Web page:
121276 at https://www.soundandvision.com
    <div><img src=”https://www.soundandvision.com/images/102721_ask_sv_1of2_oct-nov2021.png” class=”ff-og-image-inserted”></div><i><b>Got a tech question for Sound &amp; Vision? Email us at <a href=”mailto:AskSandV@gmail.com” target=”_blank”>AskSandV@gmail.com</a></b></i><p>
    <b>Q</b> I tried to watch <i>Cruella</i> on Disney+ and was shocked by the poor video quality presented by my Roku streaming device. I have noticed other dark looking movies in the past, but this example was just terrible. I was able to make <i>Cruella</i> watchable by changing the color mode and lamp settings on my Epson HC 4010 projector, but still wonder exactly what happened. Have you noticed that some movies look notably darker than others? If so, does it have anything to do with high dynamic range (HDR)? —<i>Gary Eickmeier, via email</i>

    </p><p>
    <b>A</b> What does it have to do with HDR? Everything, most likely, though Disney+ isn’t necessarily at fault in this case, and neither is your Roku device. <i>Cruella</i> on Disney+ is in Dolby Vision, a dynamic HDR format where the image is optimized on a frame-by-frame basis for best presentation. All projectors, including your Epson, however, only support HDR10, a static HDR format where the display is provided with both the peak brightness of the video content and its maximum average frame light level and then adjusts the “tone-mapping” to adapt for that. (All movies mastered in Dolby Vision also include an HDR10 layer for compatibility with non-Dolby Vision displays.)
    </p><p>
    For movies with relatively low HDR brightness (and <i>Cruella</i>, presumably, is one such title), the consequent tone-mapping can result in an image that looks overly dark, especially in dim scenes. But viewed on a Dolby Vision-capable display — a category that only includes flat-panel OLED and LCD TVs at this point — the same image might appear noticeably brighter. Some projectors such as JVC’s higher-end models improve on the HDR10 situation by providing frame-by-frame adaptive tone mapping. In this case, the dynamic range for each scene or frame is optimized on-the-fly regardless of the brightness level of the specific content.
    </p><p>
    Your <a href=”https://www.soundandvision.com/content/epson-home-cinema-4010-4k-pro-uhd-lcd-projector-review” target=”new”>Epson Home Cinema 4010</a> projector is an older model that does support HDR10, though it doesn’t provide any additional settings to optimize HDR image quality. But one feature, a 16-step HDR10 adjustment Epson introduced in later models such as the <a href=”https://www.soundandvision.com/content/epson-home-cinema-5050ub-pro-uhd-3lcd-projector-review-0″ target=”new”>HC 5050UB</a> and <a href=”https://www.soundandvision.com/content/epson-home-cinema-3800-4k-lcd-projector-review” target=”new”>HC 3800</a>, does help quite a bit to improve the look of overly dark or bright 4K/HDR movies. This feature, which can be accessed by hitting a dedicated button on the remote control, displays an onscreen slider that allows you to easily tweak the projector’s tone mapping balance while simultaneously viewing the effect of your adjustments on the image in the background. The result might not pack the same visual punch as a Dolby Vision movie on a flat-panel TV, but it should appear noticeably less dark.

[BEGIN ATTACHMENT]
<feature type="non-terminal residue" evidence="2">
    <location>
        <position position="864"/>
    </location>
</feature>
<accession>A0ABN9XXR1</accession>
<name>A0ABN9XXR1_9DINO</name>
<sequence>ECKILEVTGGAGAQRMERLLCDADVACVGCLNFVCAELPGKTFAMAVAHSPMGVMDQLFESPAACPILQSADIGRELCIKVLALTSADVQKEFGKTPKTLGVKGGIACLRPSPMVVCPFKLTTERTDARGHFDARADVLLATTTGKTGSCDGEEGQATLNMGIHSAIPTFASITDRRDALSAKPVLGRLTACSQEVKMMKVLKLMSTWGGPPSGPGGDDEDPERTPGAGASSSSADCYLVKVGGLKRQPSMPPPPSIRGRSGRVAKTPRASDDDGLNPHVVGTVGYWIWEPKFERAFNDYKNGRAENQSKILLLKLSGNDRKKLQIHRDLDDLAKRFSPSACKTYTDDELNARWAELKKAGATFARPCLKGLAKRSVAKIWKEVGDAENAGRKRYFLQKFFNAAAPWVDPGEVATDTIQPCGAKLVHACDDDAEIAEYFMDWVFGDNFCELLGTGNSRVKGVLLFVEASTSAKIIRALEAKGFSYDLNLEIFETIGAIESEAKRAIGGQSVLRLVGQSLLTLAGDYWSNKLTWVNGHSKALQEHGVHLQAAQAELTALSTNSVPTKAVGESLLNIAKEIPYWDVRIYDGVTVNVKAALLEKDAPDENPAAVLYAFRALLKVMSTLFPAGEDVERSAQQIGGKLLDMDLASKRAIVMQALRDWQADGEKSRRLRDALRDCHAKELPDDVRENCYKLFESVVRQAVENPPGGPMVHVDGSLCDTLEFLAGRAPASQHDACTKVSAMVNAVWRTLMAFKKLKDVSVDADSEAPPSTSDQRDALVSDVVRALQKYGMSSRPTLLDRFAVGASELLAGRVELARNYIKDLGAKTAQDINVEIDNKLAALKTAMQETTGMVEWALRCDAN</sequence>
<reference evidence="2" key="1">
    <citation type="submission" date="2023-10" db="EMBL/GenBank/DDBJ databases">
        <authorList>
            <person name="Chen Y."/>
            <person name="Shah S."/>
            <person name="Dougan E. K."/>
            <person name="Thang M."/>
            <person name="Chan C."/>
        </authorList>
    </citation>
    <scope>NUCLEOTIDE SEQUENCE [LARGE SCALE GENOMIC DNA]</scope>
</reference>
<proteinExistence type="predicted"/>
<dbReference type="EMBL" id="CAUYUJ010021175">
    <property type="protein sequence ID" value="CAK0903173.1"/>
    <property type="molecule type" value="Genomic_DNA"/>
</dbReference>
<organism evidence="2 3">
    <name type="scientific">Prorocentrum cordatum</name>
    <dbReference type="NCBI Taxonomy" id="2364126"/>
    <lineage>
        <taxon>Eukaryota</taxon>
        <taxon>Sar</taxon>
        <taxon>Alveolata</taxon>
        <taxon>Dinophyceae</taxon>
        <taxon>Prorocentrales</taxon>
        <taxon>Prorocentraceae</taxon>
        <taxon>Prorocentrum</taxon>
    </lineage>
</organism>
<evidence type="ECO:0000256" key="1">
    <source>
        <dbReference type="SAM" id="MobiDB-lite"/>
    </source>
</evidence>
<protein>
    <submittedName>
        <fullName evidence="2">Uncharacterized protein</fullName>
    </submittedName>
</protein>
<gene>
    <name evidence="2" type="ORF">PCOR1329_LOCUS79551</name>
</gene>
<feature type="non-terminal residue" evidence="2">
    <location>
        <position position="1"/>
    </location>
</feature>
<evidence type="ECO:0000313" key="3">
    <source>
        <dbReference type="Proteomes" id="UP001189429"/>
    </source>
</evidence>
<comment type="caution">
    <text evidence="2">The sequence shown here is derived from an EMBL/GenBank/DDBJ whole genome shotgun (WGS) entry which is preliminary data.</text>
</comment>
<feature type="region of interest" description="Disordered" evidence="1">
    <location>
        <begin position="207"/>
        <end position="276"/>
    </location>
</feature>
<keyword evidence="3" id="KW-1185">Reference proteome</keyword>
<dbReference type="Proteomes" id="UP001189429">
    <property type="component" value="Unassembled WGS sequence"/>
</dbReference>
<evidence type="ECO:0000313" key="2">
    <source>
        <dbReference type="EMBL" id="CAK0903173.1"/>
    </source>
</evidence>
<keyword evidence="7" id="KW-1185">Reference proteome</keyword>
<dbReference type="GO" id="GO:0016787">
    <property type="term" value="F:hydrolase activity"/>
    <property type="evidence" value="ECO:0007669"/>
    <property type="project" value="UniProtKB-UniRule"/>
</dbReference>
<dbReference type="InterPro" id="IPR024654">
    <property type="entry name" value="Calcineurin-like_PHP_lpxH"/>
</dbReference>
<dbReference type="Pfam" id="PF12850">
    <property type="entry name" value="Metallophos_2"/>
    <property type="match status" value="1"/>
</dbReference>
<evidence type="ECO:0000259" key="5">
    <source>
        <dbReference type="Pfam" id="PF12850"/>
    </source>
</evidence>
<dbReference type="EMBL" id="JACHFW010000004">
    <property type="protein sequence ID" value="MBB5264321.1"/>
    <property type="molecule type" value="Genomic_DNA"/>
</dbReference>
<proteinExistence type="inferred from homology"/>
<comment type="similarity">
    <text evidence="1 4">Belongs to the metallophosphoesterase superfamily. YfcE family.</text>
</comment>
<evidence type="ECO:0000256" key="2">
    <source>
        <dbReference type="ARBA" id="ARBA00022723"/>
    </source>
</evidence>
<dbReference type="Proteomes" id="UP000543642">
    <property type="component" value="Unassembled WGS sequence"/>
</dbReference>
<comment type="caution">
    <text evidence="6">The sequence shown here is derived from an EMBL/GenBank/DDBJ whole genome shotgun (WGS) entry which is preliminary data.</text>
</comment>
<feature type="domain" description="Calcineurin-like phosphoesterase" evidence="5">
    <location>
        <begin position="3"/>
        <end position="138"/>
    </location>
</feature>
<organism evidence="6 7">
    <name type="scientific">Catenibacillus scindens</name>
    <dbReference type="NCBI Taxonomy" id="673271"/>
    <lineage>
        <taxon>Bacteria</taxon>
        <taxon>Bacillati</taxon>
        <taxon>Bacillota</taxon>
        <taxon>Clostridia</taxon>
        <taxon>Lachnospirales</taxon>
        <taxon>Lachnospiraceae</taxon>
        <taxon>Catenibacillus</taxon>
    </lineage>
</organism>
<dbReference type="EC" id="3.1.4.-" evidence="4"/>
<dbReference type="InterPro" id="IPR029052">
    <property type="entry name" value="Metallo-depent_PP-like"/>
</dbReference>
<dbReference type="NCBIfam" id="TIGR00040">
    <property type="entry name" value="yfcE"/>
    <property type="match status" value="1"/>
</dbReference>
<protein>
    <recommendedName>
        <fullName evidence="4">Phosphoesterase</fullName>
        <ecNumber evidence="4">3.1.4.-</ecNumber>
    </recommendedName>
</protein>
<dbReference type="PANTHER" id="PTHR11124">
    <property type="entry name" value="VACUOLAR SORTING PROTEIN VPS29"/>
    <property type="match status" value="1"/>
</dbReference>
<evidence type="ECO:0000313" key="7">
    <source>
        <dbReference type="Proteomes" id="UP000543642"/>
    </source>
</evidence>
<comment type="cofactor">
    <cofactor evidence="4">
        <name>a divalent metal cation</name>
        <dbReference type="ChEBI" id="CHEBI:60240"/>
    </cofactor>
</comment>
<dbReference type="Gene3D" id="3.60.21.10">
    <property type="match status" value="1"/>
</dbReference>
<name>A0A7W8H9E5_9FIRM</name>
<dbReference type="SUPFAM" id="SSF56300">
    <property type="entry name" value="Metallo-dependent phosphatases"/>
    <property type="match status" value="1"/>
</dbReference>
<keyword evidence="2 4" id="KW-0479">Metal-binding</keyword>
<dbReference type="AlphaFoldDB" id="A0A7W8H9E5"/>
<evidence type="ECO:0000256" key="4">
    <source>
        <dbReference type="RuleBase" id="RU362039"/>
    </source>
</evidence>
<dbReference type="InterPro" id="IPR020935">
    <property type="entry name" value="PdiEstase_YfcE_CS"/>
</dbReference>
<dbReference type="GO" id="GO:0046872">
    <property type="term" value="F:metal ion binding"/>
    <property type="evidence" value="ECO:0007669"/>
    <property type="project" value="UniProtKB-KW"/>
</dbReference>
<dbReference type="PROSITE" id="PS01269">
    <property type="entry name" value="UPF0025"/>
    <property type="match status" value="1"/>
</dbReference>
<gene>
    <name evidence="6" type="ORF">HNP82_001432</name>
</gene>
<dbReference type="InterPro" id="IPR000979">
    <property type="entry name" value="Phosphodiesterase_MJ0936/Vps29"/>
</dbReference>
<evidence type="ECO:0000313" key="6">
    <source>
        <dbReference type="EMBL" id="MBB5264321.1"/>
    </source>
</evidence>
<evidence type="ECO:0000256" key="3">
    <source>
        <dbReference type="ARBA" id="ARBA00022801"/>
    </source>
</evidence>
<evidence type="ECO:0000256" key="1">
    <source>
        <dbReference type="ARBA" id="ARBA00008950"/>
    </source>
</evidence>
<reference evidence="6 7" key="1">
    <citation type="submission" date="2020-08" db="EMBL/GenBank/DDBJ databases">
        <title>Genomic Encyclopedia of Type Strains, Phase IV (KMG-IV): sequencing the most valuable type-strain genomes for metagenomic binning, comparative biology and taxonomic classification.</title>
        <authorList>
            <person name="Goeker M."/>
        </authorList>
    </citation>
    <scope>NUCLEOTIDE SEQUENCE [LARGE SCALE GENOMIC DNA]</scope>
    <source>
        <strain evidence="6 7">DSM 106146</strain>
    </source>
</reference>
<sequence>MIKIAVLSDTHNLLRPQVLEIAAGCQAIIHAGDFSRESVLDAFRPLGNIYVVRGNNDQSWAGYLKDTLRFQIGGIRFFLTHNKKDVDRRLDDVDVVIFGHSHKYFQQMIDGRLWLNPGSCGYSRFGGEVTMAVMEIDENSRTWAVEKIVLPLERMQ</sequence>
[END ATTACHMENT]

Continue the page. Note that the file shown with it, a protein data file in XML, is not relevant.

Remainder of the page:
</p>
    <p>
    <b>Click <a href=”https://www.soundandvision.com/category/ask-sv” target=”new”>here</a> for more expert advice on all things audio and video.</b>
    </p> Fri, 29 Oct 2021 12:18:39 +0000 Bob Ankosko
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    https://www.soundandvision.com/content/can-hdr-make-some-movies-look-too-dark


    Best Gear of Fall 2021 https://www.soundandvision.com/content/best-gear-fall-2021
    121273 at https://www.soundandvision.com
    Gear Aplenty could well be the theme of autumn 2021, which has produced a scary good lineup of Top Pick-worthy products as we approach the witching hour. From one of the best TVs you can buy to soundbar options for three budgets to a brilliant reimagining of a ’60s classic, we’ve got you covered.

    <p><br><img src=”https://www.soundandvision.com/images/921viz.promo_.jpg” width=”600″ border=”0″>
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    <b>Vizio V21d-J8 Soundbar: $116</b>